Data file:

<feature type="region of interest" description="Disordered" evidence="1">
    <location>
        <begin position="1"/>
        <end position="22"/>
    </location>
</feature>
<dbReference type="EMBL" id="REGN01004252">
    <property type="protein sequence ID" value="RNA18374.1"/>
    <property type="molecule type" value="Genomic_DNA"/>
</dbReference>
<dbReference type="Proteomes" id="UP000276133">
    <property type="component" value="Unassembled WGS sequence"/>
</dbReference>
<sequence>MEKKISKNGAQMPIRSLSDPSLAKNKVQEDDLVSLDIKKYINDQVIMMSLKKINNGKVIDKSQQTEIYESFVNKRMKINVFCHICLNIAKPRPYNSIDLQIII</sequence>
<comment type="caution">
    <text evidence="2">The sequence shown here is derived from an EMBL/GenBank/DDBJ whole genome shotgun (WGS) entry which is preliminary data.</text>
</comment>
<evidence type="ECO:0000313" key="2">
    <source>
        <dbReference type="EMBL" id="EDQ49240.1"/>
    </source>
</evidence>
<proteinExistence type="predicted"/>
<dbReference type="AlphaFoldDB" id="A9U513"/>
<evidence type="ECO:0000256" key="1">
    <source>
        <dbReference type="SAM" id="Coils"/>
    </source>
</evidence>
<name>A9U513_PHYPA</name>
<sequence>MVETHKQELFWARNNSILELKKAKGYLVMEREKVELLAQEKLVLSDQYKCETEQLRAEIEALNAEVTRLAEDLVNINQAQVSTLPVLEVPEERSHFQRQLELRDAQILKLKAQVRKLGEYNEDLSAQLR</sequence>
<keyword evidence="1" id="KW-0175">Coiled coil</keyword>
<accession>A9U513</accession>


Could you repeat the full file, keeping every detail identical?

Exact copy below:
<feature type="region of interest" description="Disordered" evidence="1">
    <location>
        <begin position="1"/>
        <end position="22"/>
    </location>
</feature>
<dbReference type="EMBL" id="REGN01004252">
    <property type="protein sequence ID" value="RNA18374.1"/>
    <property type="molecule type" value="Genomic_DNA"/>
</dbReference>
<dbReference type="Proteomes" id="UP000276133">
    <property type="component" value="Unassembled WGS sequence"/>
</dbReference>
<sequence>MEKKISKNGAQMPIRSLSDPSLAKNKVQEDDLVSLDIKKYINDQVIMMSLKKINNGKVIDKSQQTEIYESFVNKRMKINVFCHICLNIAKPRPYNSIDLQIII</sequence>
<comment type="caution">
    <text evidence="2">The sequence shown here is derived from an EMBL/GenBank/DDBJ whole genome shotgun (WGS) entry which is preliminary data.</text>
</comment>
<evidence type="ECO:0000313" key="2">
    <source>
        <dbReference type="EMBL" id="EDQ49240.1"/>
    </source>
</evidence>
<proteinExistence type="predicted"/>
<dbReference type="AlphaFoldDB" id="A9U513"/>
<evidence type="ECO:0000256" key="1">
    <source>
        <dbReference type="SAM" id="Coils"/>
    </source>
</evidence>
<name>A9U513_PHYPA</name>
<sequence>MVETHKQELFWARNNSILELKKAKGYLVMEREKVELLAQEKLVLSDQYKCETEQLRAEIEALNAEVTRLAEDLVNINQAQVSTLPVLEVPEERSHFQRQLELRDAQILKLKAQVRKLGEYNEDLSAQLR</sequence>
<keyword evidence="1" id="KW-0175">Coiled coil</keyword>
<accession>A9U513</accession>